Column: Sexuality isn’t black and white
A recent New York Times article breached the topic of bisexuality, but there’s so much more to be said.
Apr. 08, 2014
The opinions expressed by The Maneater columnists do not represent the opinions of The Maneater editorial board.
In a long-form feature, The New York Times did what many news outlets have never done — wrote a piece entirely on bisexuality and the overlooked stigma that the label brings.
The article is titled, “The Scientific Quest to Prove Bisexuality Exists,” and I’d recommend it to anyone looking for a starting point in learning more about the bisexual community.
I can hear you now, reader. Shaaaaannon, why do I need to learn more about bisexuality? I already know what that means, isn’t that enough?
I know I preach at you often, reader. I’ve used this column to drill the importance of equality into your brain every week for almost two semesters now, so I can see how easy it would be to overlook what I’m about to say.
Sure, bisexuality seems straightforward enough: A quick Google search of its definition tells us that it means being attracted to both men and women. Most stop at that, because as long as we have a label to strap to someone’s personal identity, we need no further explanation, right?
Wrong. The bisexual community is one of many victims of this fallacy.
In the fight for LGBTQ equality, the bisexual community tends to get lost in its midsts. They are not seen in the mainstream fight for same-sex marriage or inclusive non-discrimination policies though they benefit from both. Many see their struggle as inherently the same as those who identify as lesbian or gay, perhaps even less so since their identity ‘straddles’ the divide between gay and straight.
But as the NYT feature points out, biphobia is real. And reader, you may not believe it, and I certainly do not either, but it derives from the idea that bisexuality itself does not even exist.
When I first came out, I identified as bisexual for a little while. It felt easier that way, because I knew people could understand what that label meant and using it gave me leeway to explore my identity as an out-individual. I am not the first to do so, and as GLAAD points out, I am certainly not the last. But by doing so, even for the short amount of time I did, I risked perpetuating the stereotype that bisexuality exists only as a stepping stone for gay people who are halfway out of the closet.
This is evidently not true, and I’d like to use this space to discredit this idea and many other fallacies about what it means to be bisexual. This piece does it best, using the NYT feature as a basis to examine the cultural identity and social stigma of being bisexual.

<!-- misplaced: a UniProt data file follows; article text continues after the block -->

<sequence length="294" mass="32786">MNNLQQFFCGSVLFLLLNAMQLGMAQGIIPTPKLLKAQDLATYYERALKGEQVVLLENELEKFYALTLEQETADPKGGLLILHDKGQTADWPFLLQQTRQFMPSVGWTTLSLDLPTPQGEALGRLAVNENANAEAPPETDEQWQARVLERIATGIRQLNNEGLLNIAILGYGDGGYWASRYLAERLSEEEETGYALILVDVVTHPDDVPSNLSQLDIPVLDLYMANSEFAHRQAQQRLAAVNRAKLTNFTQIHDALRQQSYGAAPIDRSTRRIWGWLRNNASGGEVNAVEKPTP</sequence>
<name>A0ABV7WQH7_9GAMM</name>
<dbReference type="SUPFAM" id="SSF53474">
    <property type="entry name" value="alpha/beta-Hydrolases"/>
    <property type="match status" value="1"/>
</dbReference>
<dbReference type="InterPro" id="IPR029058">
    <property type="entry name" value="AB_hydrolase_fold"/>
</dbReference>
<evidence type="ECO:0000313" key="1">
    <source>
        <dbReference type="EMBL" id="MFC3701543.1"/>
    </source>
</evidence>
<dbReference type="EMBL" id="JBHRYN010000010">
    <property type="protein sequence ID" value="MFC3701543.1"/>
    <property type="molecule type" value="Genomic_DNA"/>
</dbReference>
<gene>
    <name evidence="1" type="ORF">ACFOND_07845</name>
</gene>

As just one voice from my community, I do not expect anyone to take what I have to say as the ultimate truth. In fact, reader, I hope you don’t and instead take the time to understand for yourself the complexity of the LGBTQ community and all the ranging identities it encompasses.
But I believe sexuality is fluid, and it exists on a spectrum. Bisexuality, therefore, is not black and white (read: equal parts gay and straight), but rather a range of shades between. On one end of the spectrum are the people who identify as 100-percent gay and on the other are those who see themselves as 100-percent straight — the middle is where the bisexual community exists.
This idea is not new, and plenty within the LGBTQ community would agree with me, though note some would not. Outside the LGBTQ bubble, I can already see the frustration brewing. I am not trying to redefine anyone’s personal identity — gay, straight, queer, bisexual, whatever label you choose is completely fine with me.
But if it were true, if sexuality existed on a spectrum and more-people-than-not fell in between instead of at the extremes, it would be harder to justify anti-gay discrimination. Not just that, it would be harder to justify any intolerance of someone whose sexual orientation strays from what we are taught it should be.
Instead, we live in a world that chooses to lack compassion toward the bisexual community. Bisexual women are oversexualized and untrusted with their own identities. Bisexual men are simply told they do not exist. The NYT feature is a good start to a much needed conversation, but it is in no way a comprehensive understanding of what it means to be bisexual. This can only come from the bisexual community itself being relentless about speaking out about their identity, and it will take people like me, people who cannot fully understand this struggle, knowing when to step out of the way to let them do so.